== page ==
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This is a function that calls to arrays in a stack of chararrays and integers. It is supposed to reverse the values, but first i have to figure out which is a string and which is an integer before i can switch them. but i keep getting errors. Does anything look ridiculosuly off on this?

void reverse(Stack *S)
// NOTE:  Called w/ user input 'r'   
// PRE:   Stack S is initialized  
// POST:  The first two values of the stack are reversed on the stack 
{
    int valone;
    int valtwo;
    char stringone[50];
    char stringtwo[50];

    if (S->size < 1)
    {
        printf("Error: There are less than 2 values on the stack \n");
    }  
    else
    { 
        valone = (float)topInt(S);
        strcpy(stringone, topString(S));
        pop(S);
        valtwo = (float)topInt(S);
        strcpy(stringone, topString(S));
        pop(S);

        if(stringone[0] == '\n')
        {
            pushInt(S, valone);
        }
        else if(valone == '\n')
        {
            pushString(S, stringone);
        }
        else if(stringtwo[0] == '\n')
        {
            pushInt(S, valtwo);
        }
        else if(valtwo == '\n')
        {
            pushString(S, stringtwo);
        }
    }
}
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What kind of errors are you getting? –  asbumste Oct 25 '12 at 18:01
    
where is the definition of type Stack? Why you use a cast to float to store that value in a int? why sometimes you push strings, sometimes ints? your code is confusing... –  vmp Oct 25 '12 at 18:13

3 Answers 3

Not to be too harsh, but this code is tantamount to completely incoherent. I can't imagine what valone = (float)topInt(S); is intended to do, since valone is an int. You also seem to be assigning both an integer identity and a string identity to the top element of the stack. You pop two items off the stack and push at most one. You strcpy to a fixed lenngth buffer without checking the size of the string you are copying, and finally, if you do push a string on the stack, you're pushing the local variable address which will be invalid when the function exits.

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+1, in short, there is more wrong in this code than right. –  WhozCraig Oct 25 '12 at 20:37
1  
I didn't actually notice anything right. The test for too few items on the stack seems to be incorrect too. Oh dear... –  ddyer Oct 25 '12 at 20:51
    
Agreed. The code doesn't make much sense as-is. That's why I ended up coding up an example stack interface. That and it is a slow day at work... –  Geoff Montee Oct 25 '12 at 21:08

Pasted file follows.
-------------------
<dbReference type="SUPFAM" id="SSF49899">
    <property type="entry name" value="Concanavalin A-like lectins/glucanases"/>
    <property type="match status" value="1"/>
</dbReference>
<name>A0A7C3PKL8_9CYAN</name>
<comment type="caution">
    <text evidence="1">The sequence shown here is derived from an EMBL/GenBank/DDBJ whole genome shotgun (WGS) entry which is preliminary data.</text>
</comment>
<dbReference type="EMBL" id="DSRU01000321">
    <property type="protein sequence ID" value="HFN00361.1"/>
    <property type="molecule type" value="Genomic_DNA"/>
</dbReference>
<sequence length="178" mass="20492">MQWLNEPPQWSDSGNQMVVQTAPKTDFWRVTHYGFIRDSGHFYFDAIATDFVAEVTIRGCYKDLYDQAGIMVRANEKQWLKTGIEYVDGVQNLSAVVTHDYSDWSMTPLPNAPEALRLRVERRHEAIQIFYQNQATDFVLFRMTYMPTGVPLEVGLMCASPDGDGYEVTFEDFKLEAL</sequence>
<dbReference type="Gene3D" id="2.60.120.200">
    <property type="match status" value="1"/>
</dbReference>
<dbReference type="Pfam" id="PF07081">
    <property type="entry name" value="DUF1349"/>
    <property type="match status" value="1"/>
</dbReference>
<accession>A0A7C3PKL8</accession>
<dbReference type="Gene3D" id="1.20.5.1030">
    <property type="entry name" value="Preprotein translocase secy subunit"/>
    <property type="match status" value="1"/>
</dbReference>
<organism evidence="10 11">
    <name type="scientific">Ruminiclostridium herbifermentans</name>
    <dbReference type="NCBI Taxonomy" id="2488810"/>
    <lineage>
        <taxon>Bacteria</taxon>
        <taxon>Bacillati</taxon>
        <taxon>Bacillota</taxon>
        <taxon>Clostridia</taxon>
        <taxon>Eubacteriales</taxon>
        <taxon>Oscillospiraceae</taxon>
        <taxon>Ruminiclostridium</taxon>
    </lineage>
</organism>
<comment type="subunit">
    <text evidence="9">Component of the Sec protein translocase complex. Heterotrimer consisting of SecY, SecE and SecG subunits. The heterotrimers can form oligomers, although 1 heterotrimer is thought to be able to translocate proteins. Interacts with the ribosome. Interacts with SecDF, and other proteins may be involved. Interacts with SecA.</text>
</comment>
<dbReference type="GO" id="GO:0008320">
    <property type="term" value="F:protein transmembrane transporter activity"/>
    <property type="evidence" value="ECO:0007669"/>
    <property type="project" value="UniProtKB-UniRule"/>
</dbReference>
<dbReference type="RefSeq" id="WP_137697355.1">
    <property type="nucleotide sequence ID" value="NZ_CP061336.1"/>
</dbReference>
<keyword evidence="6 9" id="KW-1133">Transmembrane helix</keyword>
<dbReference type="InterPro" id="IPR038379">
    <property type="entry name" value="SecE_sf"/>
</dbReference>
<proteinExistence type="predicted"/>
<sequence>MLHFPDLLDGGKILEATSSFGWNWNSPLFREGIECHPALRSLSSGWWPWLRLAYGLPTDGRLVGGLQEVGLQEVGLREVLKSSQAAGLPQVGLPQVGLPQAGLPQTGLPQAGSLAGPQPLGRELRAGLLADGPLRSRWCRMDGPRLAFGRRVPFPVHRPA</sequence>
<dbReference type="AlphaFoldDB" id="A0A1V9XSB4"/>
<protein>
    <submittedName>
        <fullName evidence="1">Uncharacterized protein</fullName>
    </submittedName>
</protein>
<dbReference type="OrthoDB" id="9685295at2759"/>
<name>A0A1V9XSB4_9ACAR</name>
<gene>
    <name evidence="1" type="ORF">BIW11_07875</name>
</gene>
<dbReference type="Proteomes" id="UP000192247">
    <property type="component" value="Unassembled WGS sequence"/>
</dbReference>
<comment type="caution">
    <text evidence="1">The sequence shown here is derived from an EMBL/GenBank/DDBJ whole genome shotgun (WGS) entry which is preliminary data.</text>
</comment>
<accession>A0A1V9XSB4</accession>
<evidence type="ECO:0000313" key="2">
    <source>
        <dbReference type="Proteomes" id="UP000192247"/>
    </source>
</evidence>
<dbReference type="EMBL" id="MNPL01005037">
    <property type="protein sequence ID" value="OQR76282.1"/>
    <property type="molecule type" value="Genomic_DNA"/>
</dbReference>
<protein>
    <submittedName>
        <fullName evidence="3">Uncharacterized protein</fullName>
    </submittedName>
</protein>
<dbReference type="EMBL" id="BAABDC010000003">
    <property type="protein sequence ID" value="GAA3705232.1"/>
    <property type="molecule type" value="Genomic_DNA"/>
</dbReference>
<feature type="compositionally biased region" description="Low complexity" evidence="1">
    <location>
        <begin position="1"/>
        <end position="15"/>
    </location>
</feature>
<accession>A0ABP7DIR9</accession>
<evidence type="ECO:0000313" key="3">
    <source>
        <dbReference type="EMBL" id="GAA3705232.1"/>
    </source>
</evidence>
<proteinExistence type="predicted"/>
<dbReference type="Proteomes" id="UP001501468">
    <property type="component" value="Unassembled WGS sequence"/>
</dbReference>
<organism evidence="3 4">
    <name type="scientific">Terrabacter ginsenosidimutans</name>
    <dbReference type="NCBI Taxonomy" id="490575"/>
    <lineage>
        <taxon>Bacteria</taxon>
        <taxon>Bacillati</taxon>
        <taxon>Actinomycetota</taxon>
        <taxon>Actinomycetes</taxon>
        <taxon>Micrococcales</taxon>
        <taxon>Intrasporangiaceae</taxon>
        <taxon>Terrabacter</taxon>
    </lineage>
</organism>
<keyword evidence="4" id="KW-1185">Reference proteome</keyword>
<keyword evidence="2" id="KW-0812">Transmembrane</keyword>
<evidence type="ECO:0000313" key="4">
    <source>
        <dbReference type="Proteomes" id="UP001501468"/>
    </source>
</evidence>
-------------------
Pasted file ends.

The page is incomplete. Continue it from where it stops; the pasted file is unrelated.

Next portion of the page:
The OP is clearly a newb, so coding for him won't teach him to fish. I stick to pointing out problems and solutions in informal language, so they'll have the educational benefit of learning to think about and write code. –  ddyer Oct 25 '12 at 21:45

You are popping two values off the stack, but only pushing one value back onto it. You need to change one of the else ifs to if.

    if(stringone[0] == '\n')
    {
        pushInt(S, valone);
    }
    else if(valone == '\n')
    {
        pushString(S, stringone);
    }

    if(stringtwo[0] == '\n')
    {
        pushInt(S, valtwo);
    }
    else if(valtwo == '\n')
    {
        pushString(S, stringtwo);
    }

I don't know if this will solve your problem. What error are you getting? Please post that.

Also, why are you using \n as some special value here? You will run into strange issues if valone or valtwo end up equivalent to the integral value of \n.

If I were you, I would change the approach to something like...

void reverse(Stack **S)
{
    Stack* newS = allocateEmptyStack();

    while (!isEmpty(*S))
    {
        StackItem* item = top(*S);
        pop(*S);
        push(newS, item);
    }

    freeStack(*S);
    *S = newS;

 }

Some potential definitions...

typedef enum ItemType
{
    STACK_STRING,
    STACK_INT,
    STACK_FLOAT
} ItemType;

typedef struct StackItem
{
    ItemType type;
    void* data;
    StackItem* next;
} StackItem;

typedef struct Stack
{
    StackItem* top;
} Stack;

Stack* allocateEmptyStack()
{
    Stack* S = malloc(sizeof(Stack));

    S->top = NULL;

    return S;
}

int isEmpty(Stack* S)
{
    if (S->top == NULL)
        return 1;

    return 0;
}

void freeStack(Stack* S)
{
    while (!isEmpty(S))
    {
        StackItem* item = top(S);
        pop(S);
        freeStackItem(item);
    }

    free(S);
}

StackItem* top(Stack* S)
{
    return S->top;
}

void pop(Stack* S)
{
    StackItem* topItem = top(S);

    if (topItem != NULL)
    {
        s->top = topItem->next;
    }
}

void push(Stack* S, StackItem* item)
{
    item->next = top(S);

     s->top = item;
}

StackItem* allocateStackItem(ItemType type, int dataSize)
{
    StackItem* item = malloc(sizeof(StackItem));

    item->data = malloc(dataSize);
    item->type = type;
    item->next = NULL;

    return item;
} 

void freeStackItem(StackItem* item)
{
    if (item->data != NULL)
        free(item->data);

    free(item);
}

An example of initializing a Stack...

Stack* S = allocateEmptyStack();

StackItem* item = allocateStackItem(STACK_INT, sizeof(int));
int* int_ptr = (int*)(item->data);
*int_ptr = 1234;

push(S, item);

const char* str = "this is a string";

item = allocateStackItem(STACK_STRING, strlen(str) + 1);
char* char_ptr = (char*)(item->data);
strcpy(char_ptr, str);

push(S, item);
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Hard to understand without more detail,but it looks like you are doing two pops and only one push. You at least need to tale out your 2nd else.

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